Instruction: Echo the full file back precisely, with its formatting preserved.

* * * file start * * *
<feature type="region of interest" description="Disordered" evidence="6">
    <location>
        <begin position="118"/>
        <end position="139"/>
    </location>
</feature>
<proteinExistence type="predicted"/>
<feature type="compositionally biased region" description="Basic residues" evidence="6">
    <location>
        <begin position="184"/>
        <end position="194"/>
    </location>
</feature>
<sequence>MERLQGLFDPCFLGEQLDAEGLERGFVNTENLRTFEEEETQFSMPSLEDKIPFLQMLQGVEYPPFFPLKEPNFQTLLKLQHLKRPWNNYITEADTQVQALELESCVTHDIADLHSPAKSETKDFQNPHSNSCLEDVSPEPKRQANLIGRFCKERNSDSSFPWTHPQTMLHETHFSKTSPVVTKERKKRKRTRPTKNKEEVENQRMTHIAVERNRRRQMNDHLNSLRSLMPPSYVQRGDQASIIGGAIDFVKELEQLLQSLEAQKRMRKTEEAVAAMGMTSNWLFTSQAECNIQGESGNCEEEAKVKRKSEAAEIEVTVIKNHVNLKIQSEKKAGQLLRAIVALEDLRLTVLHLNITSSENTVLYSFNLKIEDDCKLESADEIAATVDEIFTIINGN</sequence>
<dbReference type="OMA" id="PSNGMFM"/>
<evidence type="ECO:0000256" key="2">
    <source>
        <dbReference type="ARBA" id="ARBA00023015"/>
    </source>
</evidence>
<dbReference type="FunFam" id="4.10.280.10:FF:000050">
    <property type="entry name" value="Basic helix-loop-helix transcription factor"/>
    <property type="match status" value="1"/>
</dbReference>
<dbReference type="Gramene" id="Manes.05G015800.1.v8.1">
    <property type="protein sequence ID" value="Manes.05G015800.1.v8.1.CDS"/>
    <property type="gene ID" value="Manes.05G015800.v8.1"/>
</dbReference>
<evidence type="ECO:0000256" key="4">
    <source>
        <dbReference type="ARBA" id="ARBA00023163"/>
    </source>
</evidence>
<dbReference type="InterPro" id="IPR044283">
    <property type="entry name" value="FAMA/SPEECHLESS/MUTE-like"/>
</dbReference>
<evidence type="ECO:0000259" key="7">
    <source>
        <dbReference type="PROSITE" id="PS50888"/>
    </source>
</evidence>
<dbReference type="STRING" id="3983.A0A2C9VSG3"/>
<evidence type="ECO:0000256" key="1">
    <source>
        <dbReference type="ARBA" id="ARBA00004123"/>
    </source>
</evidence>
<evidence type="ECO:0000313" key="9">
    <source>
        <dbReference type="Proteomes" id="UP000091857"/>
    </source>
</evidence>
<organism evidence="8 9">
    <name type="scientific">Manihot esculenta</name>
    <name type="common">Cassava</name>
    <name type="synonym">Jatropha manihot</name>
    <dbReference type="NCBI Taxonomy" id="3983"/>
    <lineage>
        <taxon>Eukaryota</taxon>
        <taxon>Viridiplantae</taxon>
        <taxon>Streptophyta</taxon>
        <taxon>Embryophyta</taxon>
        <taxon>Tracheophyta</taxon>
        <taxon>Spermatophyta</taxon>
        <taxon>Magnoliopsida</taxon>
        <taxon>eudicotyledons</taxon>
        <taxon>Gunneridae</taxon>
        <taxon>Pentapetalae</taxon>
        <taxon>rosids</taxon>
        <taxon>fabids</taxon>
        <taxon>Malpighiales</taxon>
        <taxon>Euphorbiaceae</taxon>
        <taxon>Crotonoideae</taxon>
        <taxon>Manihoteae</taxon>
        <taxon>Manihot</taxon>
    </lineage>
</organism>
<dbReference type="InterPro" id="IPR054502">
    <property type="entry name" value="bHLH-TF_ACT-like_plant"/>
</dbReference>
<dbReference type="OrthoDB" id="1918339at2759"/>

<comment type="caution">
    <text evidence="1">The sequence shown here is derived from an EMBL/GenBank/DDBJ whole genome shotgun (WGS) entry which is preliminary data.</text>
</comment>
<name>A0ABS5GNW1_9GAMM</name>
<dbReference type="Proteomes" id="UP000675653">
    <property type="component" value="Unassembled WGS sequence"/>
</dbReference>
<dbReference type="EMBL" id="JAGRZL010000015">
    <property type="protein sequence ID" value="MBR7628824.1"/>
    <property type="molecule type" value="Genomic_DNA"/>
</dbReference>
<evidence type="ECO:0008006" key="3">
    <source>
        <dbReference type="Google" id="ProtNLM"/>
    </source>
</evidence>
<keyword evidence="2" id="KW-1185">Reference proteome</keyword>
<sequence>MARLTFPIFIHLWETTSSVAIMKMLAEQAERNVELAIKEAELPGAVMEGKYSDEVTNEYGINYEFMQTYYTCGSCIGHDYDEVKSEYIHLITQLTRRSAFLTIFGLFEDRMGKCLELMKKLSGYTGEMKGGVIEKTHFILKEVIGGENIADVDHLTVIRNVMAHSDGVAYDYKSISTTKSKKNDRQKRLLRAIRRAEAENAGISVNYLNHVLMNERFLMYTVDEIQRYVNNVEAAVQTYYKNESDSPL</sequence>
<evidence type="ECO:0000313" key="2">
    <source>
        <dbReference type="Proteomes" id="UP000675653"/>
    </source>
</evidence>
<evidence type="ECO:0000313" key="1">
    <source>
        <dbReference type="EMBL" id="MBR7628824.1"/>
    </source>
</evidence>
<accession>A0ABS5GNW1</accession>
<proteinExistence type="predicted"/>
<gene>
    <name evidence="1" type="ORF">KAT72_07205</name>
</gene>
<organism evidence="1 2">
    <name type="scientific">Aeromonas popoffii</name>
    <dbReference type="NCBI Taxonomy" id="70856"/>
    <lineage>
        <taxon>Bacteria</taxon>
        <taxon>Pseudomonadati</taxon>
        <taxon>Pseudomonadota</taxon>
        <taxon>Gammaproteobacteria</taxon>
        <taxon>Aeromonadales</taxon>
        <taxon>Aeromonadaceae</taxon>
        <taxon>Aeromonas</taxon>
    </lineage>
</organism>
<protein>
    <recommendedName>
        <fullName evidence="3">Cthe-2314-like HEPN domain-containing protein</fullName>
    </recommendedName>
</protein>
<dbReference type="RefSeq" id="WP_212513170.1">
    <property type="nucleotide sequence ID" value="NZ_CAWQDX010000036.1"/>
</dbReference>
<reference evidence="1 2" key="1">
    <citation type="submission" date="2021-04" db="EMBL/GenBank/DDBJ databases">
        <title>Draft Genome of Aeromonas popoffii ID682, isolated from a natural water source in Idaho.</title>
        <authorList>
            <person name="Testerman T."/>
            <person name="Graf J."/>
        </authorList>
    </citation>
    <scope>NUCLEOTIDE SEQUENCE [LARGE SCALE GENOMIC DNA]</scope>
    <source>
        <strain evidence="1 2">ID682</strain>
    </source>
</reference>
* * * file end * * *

<feature type="region of interest" description="Disordered" evidence="6">
    <location>
        <begin position="118"/>
        <end position="139"/>
    </location>
</feature>
<proteinExistence type="predicted"/>
<feature type="compositionally biased region" description="Basic residues" evidence="6">
    <location>
        <begin position="184"/>
        <end position="194"/>
    </location>
</feature>
<sequence>MERLQGLFDPCFLGEQLDAEGLERGFVNTENLRTFEEEETQFSMPSLEDKIPFLQMLQGVEYPPFFPLKEPNFQTLLKLQHLKRPWNNYITEADTQVQALELESCVTHDIADLHSPAKSETKDFQNPHSNSCLEDVSPEPKRQANLIGRFCKERNSDSSFPWTHPQTMLHETHFSKTSPVVTKERKKRKRTRPTKNKEEVENQRMTHIAVERNRRRQMNDHLNSLRSLMPPSYVQRGDQASIIGGAIDFVKELEQLLQSLEAQKRMRKTEEAVAAMGMTSNWLFTSQAECNIQGESGNCEEEAKVKRKSEAAEIEVTVIKNHVNLKIQSEKKAGQLLRAIVALEDLRLTVLHLNITSSENTVLYSFNLKIEDDCKLESADEIAATVDEIFTIINGN</sequence>
<dbReference type="OMA" id="PSNGMFM"/>
<evidence type="ECO:0000256" key="2">
    <source>
        <dbReference type="ARBA" id="ARBA00023015"/>
    </source>
</evidence>
<dbReference type="FunFam" id="4.10.280.10:FF:000050">
    <property type="entry name" value="Basic helix-loop-helix transcription factor"/>
    <property type="match status" value="1"/>
</dbReference>
<dbReference type="Gramene" id="Manes.05G015800.1.v8.1">
    <property type="protein sequence ID" value="Manes.05G015800.1.v8.1.CDS"/>
    <property type="gene ID" value="Manes.05G015800.v8.1"/>
</dbReference>
<evidence type="ECO:0000256" key="4">
    <source>
        <dbReference type="ARBA" id="ARBA00023163"/>
    </source>
</evidence>
<dbReference type="InterPro" id="IPR044283">
    <property type="entry name" value="FAMA/SPEECHLESS/MUTE-like"/>
</dbReference>
<evidence type="ECO:0000259" key="7">
    <source>
        <dbReference type="PROSITE" id="PS50888"/>
    </source>
</evidence>
<dbReference type="STRING" id="3983.A0A2C9VSG3"/>
<evidence type="ECO:0000256" key="1">
    <source>
        <dbReference type="ARBA" id="ARBA00004123"/>
    </source>
</evidence>
<evidence type="ECO:0000313" key="9">
    <source>
        <dbReference type="Proteomes" id="UP000091857"/>
    </source>
</evidence>
<organism evidence="8 9">
    <name type="scientific">Manihot esculenta</name>
    <name type="common">Cassava</name>
    <name type="synonym">Jatropha manihot</name>
    <dbReference type="NCBI Taxonomy" id="3983"/>
    <lineage>
        <taxon>Eukaryota</taxon>
        <taxon>Viridiplantae</taxon>
        <taxon>Streptophyta</taxon>
        <taxon>Embryophyta</taxon>
        <taxon>Tracheophyta</taxon>
        <taxon>Spermatophyta</taxon>
        <taxon>Magnoliopsida</taxon>
        <taxon>eudicotyledons</taxon>
        <taxon>Gunneridae</taxon>
        <taxon>Pentapetalae</taxon>
        <taxon>rosids</taxon>
        <taxon>fabids</taxon>
        <taxon>Malpighiales</taxon>
        <taxon>Euphorbiaceae</taxon>
        <taxon>Crotonoideae</taxon>
        <taxon>Manihoteae</taxon>
        <taxon>Manihot</taxon>
    </lineage>
</organism>
<dbReference type="InterPro" id="IPR054502">
    <property type="entry name" value="bHLH-TF_ACT-like_plant"/>
</dbReference>
<dbReference type="OrthoDB" id="1918339at2759"/>

<comment type="caution">
    <text evidence="1">The sequence shown here is derived from an EMBL/GenBank/DDBJ whole genome shotgun (WGS) entry which is preliminary data.</text>
</comment>
<name>A0ABS5GNW1_9GAMM</name>
<dbReference type="Proteomes" id="UP000675653">
    <property type="component" value="Unassembled WGS sequence"/>
</dbReference>
<dbReference type="EMBL" id="JAGRZL010000015">
    <property type="protein sequence ID" value="MBR7628824.1"/>
    <property type="molecule type" value="Genomic_DNA"/>
</dbReference>
<evidence type="ECO:0008006" key="3">
    <source>
        <dbReference type="Google" id="ProtNLM"/>
    </source>
</evidence>
<keyword evidence="2" id="KW-1185">Reference proteome</keyword>
<sequence>MARLTFPIFIHLWETTSSVAIMKMLAEQAERNVELAIKEAELPGAVMEGKYSDEVTNEYGINYEFMQTYYTCGSCIGHDYDEVKSEYIHLITQLTRRSAFLTIFGLFEDRMGKCLELMKKLSGYTGEMKGGVIEKTHFILKEVIGGENIADVDHLTVIRNVMAHSDGVAYDYKSISTTKSKKNDRQKRLLRAIRRAEAENAGISVNYLNHVLMNERFLMYTVDEIQRYVNNVEAAVQTYYKNESDSPL</sequence>
<evidence type="ECO:0000313" key="2">
    <source>
        <dbReference type="Proteomes" id="UP000675653"/>
    </source>
</evidence>
<evidence type="ECO:0000313" key="1">
    <source>
        <dbReference type="EMBL" id="MBR7628824.1"/>
    </source>
</evidence>
<accession>A0ABS5GNW1</accession>
<proteinExistence type="predicted"/>
<gene>
    <name evidence="1" type="ORF">KAT72_07205</name>
</gene>
<organism evidence="1 2">
    <name type="scientific">Aeromonas popoffii</name>
    <dbReference type="NCBI Taxonomy" id="70856"/>
    <lineage>
        <taxon>Bacteria</taxon>
        <taxon>Pseudomonadati</taxon>
        <taxon>Pseudomonadota</taxon>
        <taxon>Gammaproteobacteria</taxon>
        <taxon>Aeromonadales</taxon>
        <taxon>Aeromonadaceae</taxon>
        <taxon>Aeromonas</taxon>
    </lineage>
</organism>
<protein>
    <recommendedName>
        <fullName evidence="3">Cthe-2314-like HEPN domain-containing protein</fullName>
    </recommendedName>
</protein>
<dbReference type="RefSeq" id="WP_212513170.1">
    <property type="nucleotide sequence ID" value="NZ_CAWQDX010000036.1"/>
</dbReference>
<reference evidence="1 2" key="1">
    <citation type="submission" date="2021-04" db="EMBL/GenBank/DDBJ databases">
        <title>Draft Genome of Aeromonas popoffii ID682, isolated from a natural water source in Idaho.</title>
        <authorList>
            <person name="Testerman T."/>
            <person name="Graf J."/>
        </authorList>
    </citation>
    <scope>NUCLEOTIDE SEQUENCE [LARGE SCALE GENOMIC DNA]</scope>
    <source>
        <strain evidence="1 2">ID682</strain>
    </source>
</reference>